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North Koreans pose as citizens of other countries for IT jobs at US companies

A national flag flies at the North Korean propaganda village of Gijungdong on December 26, 2018, in Kaesong, North Korea. (Photo by Korea Pool/Getty Images)

The FBI, Justice Department and State Department have issued a joint alert warning that North Koreans may pose as citizens of other countries for remote computer work.

The warning is three-fold: North Korean workers are a reputational issue, a sanctions violation, and potentially open the door to malicious activity – although the workers themselves are not directing these operations.

“Although [Democratic People’s Republic of Korea] IT workers normally perform IT work separate from malicious cyber activities, they used the privileged access obtained as contractors to enable the DPRK’s malicious cyber intrusions,” the agencies wrote in their alert.

The alert notes that North Korea sometimes confuses the issue by subcontracting computer work to non-North Koreans who are not wiser.

North Korea has regularly used cybercrime as a mechanism to supplement a sanctions-beleaguered Kim regime in the past. But the same emphasis on math, science, and technical education that produced hackers has also produced a workforce of ready IT employees.

Payments made to these “thousands” of employees to be hired, however, could be used to fund North Korea’s weapons of mass destruction program, according to the alert.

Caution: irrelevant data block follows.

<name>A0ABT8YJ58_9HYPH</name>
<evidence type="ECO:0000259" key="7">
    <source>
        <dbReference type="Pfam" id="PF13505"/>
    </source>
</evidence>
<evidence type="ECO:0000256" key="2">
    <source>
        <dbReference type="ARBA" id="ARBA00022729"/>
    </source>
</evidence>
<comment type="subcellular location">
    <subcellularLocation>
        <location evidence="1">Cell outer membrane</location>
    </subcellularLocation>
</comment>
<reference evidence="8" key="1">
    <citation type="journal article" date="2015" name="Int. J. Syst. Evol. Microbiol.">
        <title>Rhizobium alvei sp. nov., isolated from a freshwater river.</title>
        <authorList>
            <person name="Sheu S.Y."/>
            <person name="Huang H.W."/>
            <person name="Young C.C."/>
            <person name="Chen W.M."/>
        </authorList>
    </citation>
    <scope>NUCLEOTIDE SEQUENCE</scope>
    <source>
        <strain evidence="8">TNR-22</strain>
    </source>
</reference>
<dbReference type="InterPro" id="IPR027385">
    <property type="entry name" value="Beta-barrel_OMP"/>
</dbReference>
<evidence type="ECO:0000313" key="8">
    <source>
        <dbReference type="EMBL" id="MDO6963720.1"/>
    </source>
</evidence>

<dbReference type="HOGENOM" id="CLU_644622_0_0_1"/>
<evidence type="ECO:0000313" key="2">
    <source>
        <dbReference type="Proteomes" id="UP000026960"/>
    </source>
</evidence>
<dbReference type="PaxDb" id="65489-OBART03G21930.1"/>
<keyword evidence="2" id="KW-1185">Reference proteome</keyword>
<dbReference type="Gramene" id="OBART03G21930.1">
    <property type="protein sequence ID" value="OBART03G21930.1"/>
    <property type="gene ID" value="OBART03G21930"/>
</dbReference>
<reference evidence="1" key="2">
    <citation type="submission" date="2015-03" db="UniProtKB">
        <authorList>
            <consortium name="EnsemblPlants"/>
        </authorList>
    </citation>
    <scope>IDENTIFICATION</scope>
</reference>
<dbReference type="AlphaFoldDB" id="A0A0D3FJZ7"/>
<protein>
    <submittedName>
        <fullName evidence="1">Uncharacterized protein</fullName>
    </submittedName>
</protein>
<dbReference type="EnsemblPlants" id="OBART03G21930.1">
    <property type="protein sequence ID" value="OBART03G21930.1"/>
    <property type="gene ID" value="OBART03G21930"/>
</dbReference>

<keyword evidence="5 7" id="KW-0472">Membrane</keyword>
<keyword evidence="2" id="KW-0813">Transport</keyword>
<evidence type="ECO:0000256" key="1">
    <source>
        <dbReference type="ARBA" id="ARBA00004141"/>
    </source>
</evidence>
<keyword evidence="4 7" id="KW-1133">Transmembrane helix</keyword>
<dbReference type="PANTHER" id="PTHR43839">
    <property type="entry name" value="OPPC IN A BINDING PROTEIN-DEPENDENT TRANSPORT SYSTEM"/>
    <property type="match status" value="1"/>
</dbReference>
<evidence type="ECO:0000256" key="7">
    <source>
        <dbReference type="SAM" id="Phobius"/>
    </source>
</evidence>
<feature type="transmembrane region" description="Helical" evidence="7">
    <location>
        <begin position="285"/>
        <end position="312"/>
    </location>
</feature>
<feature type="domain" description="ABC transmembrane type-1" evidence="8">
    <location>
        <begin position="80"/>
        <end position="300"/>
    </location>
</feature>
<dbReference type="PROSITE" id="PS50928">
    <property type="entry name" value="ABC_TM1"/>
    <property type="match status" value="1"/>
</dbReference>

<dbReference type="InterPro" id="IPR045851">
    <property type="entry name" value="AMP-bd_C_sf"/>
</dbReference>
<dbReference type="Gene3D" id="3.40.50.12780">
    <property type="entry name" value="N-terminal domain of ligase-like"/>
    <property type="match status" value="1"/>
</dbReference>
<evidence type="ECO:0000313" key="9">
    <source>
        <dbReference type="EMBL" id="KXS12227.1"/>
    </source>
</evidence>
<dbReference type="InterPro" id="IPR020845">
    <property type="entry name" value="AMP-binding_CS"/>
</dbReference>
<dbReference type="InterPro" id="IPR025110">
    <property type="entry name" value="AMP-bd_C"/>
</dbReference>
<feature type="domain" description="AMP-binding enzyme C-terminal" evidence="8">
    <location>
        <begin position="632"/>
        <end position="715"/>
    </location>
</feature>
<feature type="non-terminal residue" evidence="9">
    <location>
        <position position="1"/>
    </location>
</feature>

In 2019, Tyson Meadors, director of cybersecurity policy for the United States National Security Council, speculated that a North Korea eager to assimilate into the global community could become a dominant player in the cybersecurity industry.

“If we introduced North Korea into the rest of the global economy…they could be a relatively complementary partner in the global economy,” he said.

With global demand for IT employees, Monday’s alert claimed North Korean individuals earn up to $300,000 a year and teams up to $3 million.

North Koreans have been timed to take on a range of jobs requiring a range of technical complexity – from developing games and online dating apps to biometrics and cryptocurrency – in addition to providing support general computing.

Workers routinely forged documents and used VPNs to hide their identities.

The alert offered several red flags to watch for when hiring remote IT workers, including signs of fraudulent reviews on freelance sites, excessive bidding on projects with a low acceptance rate, continuous logins for more than a day at a time, frequent bank transfers (especially to Chinese banks), cryptocurrency payment requests, and reliance on communication and work product templates.

There is, however, a good side to being solicited by North Korea. Anyone with information about North Korean cyber activities is eligible for rewards of up to $5 million under a State Department tipping program.

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